We cannot start running 10 miles when we have not moved at all for the last 15 years. We may start with a daily walk just around the block. When that feels comfortable, we add another block. The priority is moving every day, not moving 10 miles.

If I want to be a writer, I won’t crank out a best-seller on the first try. Or become a daily blogger overnight. So I start small with a weekly blog submission. I do one Instagram post a day, instead of four or more. I’m not getting into Twitter or Pinterest yet. I aim for a 1,000 words every day to begin with, instead of 2,000 or even more.

When we set ourselves tasks that are within reach of our abilities, but just a tiny bit out of our comfort zone, we are more likely to fulfill them compared to goals that are too unrealistic. Growth happens right in the middle between too easy and extremely difficult, between comfortable and too challenging, between well-known and totally unfamiliar. Choosing tasks that fit in that middle zone will set us up for success.

When we are able to fulfill the smaller goals that we have set for ourselves, we will feel accomplished. That feeling will motivate us to keep going, and move on to the next goal. Celebrate every achievement for an extra motivational boost!

4. Imagining the future rewards and understanding our intentions and motivations.

Regular exercise will bring us prolonged health so that we will be able to take our grandchildren on hiking and camping trips. That’s a reward worth working for now.

Now that I’ve lost the immediate reward of multiple cheers from my Academy peers, it’s time to redefine my reward for writing.

Getting published all the time is actually a worthy reward in itself, knowing that I only started submitting stories a couple of months ago. I’ll celebrate every 10 published articles by buying myself a book that I really would love to read as a bonus reward. I’ll write for that!

5. Take the first step—even if we’re not yet convinced that we can attain our goals.

As Lao Tzu said: “A journey of a thousand miles starts with a single step.”

Although that first step is the hardest, because it is the one that has to move us from our comfortable procrastination into action mode, it is also the most rewarding. Once we get going, the next step is already easier. We gain momentum (again) and before we know it, we are at full steam. The fact that we have taken the first step is reason for celebration of our accomplishment, which motivates us again to keep going.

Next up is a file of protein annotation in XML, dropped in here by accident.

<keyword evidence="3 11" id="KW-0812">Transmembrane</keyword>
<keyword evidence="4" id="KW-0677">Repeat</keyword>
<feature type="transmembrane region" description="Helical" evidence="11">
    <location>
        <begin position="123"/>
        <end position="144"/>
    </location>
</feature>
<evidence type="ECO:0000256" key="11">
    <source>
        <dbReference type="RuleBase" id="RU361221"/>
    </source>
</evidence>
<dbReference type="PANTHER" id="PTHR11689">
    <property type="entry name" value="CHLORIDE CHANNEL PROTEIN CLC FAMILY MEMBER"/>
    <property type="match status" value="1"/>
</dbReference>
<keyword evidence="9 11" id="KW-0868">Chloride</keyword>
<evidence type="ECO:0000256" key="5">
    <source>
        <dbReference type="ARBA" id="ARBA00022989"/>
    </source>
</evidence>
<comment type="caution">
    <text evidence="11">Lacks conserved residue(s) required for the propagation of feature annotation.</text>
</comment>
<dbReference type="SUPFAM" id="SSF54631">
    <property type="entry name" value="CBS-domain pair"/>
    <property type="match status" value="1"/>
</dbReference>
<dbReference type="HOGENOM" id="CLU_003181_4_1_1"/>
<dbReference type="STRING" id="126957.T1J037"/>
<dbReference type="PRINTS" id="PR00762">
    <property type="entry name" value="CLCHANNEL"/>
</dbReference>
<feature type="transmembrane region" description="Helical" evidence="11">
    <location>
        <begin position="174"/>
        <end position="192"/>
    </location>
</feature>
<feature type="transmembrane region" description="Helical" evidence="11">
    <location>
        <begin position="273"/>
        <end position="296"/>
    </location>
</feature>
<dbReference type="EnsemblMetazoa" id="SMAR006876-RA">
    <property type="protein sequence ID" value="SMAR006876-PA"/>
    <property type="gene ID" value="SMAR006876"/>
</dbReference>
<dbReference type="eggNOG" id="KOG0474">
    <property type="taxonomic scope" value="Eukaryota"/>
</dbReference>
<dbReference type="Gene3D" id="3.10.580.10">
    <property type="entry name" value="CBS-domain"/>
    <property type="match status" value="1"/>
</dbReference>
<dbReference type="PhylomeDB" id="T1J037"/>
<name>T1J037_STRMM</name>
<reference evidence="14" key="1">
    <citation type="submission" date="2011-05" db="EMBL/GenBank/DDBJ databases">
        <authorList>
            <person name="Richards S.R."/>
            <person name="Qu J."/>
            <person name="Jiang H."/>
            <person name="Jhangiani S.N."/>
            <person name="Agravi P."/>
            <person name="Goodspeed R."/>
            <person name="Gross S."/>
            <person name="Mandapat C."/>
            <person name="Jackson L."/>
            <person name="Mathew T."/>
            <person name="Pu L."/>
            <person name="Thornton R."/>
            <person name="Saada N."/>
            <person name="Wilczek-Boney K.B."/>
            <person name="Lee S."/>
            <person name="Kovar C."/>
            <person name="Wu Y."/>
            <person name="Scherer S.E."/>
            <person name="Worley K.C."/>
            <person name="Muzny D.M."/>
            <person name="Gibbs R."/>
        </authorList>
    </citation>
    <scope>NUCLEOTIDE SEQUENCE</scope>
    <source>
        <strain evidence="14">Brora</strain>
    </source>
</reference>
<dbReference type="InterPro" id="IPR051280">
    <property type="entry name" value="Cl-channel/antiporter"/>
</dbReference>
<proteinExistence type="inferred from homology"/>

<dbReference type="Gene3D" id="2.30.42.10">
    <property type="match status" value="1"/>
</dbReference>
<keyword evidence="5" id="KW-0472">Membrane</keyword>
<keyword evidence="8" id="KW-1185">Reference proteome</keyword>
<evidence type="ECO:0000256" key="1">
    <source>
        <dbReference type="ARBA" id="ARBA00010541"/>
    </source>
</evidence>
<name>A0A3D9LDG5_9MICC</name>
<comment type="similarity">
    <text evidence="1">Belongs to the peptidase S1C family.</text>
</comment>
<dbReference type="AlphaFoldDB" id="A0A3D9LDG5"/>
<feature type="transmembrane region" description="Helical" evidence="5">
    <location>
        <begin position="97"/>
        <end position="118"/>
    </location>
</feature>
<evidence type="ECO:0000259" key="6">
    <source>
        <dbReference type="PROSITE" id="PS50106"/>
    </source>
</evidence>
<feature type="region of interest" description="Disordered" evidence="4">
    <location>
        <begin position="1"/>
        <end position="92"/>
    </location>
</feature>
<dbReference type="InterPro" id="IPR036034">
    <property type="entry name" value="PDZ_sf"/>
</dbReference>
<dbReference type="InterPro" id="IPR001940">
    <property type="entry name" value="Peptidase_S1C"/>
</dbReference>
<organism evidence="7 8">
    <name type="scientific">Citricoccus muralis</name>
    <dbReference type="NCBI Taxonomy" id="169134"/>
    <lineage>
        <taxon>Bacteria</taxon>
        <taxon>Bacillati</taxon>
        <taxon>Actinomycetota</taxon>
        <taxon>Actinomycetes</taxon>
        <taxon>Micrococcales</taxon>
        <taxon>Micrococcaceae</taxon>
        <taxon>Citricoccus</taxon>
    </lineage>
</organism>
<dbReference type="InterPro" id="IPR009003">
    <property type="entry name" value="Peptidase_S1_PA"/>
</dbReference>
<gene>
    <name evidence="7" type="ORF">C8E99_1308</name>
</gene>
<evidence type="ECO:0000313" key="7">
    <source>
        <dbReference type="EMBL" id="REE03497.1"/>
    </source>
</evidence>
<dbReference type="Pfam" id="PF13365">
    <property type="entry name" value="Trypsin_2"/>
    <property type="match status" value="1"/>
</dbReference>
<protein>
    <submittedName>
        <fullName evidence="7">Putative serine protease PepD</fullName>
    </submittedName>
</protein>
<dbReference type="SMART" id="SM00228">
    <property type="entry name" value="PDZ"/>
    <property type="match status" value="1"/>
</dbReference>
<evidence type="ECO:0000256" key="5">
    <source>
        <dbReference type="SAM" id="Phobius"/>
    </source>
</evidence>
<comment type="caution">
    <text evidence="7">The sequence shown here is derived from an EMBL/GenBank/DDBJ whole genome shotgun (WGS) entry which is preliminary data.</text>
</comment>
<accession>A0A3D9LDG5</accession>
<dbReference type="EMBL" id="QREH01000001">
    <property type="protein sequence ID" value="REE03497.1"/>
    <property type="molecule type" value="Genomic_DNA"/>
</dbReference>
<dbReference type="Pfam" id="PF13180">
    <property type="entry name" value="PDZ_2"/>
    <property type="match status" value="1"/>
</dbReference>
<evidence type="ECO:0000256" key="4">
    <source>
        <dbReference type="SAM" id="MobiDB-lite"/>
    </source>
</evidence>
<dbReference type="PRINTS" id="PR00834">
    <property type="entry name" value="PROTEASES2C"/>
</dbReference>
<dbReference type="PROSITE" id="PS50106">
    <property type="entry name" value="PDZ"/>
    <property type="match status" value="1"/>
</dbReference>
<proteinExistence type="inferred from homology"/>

My first step was writing this article about procrastination! What could be yours?

 

This article was first published in Elephant Journal

Image: Flickr/Andrew Wiggin

 

procrastination, writing every damn day, just do it
Photo: Lisa Monseglio/The Fern Feather

 

A year ago I subscribed to a 30-day creative writing challenge.

On day two, the writing prompt was a dialogue between our inner critic and our artist self.

I happen to not really have such a big inner critic, thank God, but I am a great procrastinator, so I gave my procrastination (P) a voice instead.

This is what I wrote:

Waking up at 5.15am, after a good nights’ sleep ( I went to bed at 8pm and slept through the whole night), the first thing P says is:

“Great! Only 5.15am, loads of time…what shall we do: a game of Scrabble, some reading…anything else we can do here in bed? Meditating? It is soooooo comfy in here, and there’s no money-making work waiting for us today anyway.”

Me: “Oh come on P, we talked about this last night! We were going to get out of bed as soon as we would wake up. No delays! Remember? And you know very well that meditating in bed turns into hours of random trains of thought.”

P: “OK, I forgot about that promise…but are you sure you don’t want to stay in bed a little longer, I mean, all those healthy routines you are going to be doing next, do you never get tired of all that?”

Me: “Tired? Are you crazy? It’s what makes me tick all day! It’s what keeps me healthy, and balanced and motivated!

If it weren’t for you I would be doing that every day of my life. Why do you have to try and talk me out of it every single day? Do you never get tired of THAT? Jeez! It’s thanks to you that I gave up running already, while it used to make me feel really good.”

P: “Well, I have been hired for it, haven’t I, to keep you from doing stuff? And what’s this writing thing, are you going to add that to the whole routine-machine as well? 

There’s going to be no end to all those things that you will want to do every day. You’re making it harder and harder for yourself to do it all. It must be quite overwhelming for you every day…(I can hear the sarcastic snicker in her voice)…I bet you cannot keep it up even for those 30 days, let alone for the rest of your life…”

Me: “I know you want me to think that I can’t do it, because that’s your job. Well, let’s bet your job over this: If I succeed to write 30 days in a row, you will lose your job for good. If I don’t finish these 30 days, you can hang around some more and get another chance in defeating my efforts (“but I will keep trying anyway”, I whisper under my voice). Is that a deal?”

P: “Sure. I betcha you can’t finish it!”

Me: “I betcha you will be without a job in 30 days!”

So almost a month after I wrote this dialogue, I fired my procrastination from its job, since I had fulfilled the 30-day challenge. I had written every damn day for 30 days. I felt more alive than ever, and was gung-ho about starting my blog and book. I was going to do it!

I was so motivated, that I overcame all my fears for the digital world (I used to call myself a proper digital dinosaur), and even figured out how to make this website on my own (I became quite intimate with some of the help-desk staff of my web-provider). It took me two months, but I did it. And it looks pretty good, doesn’t it?.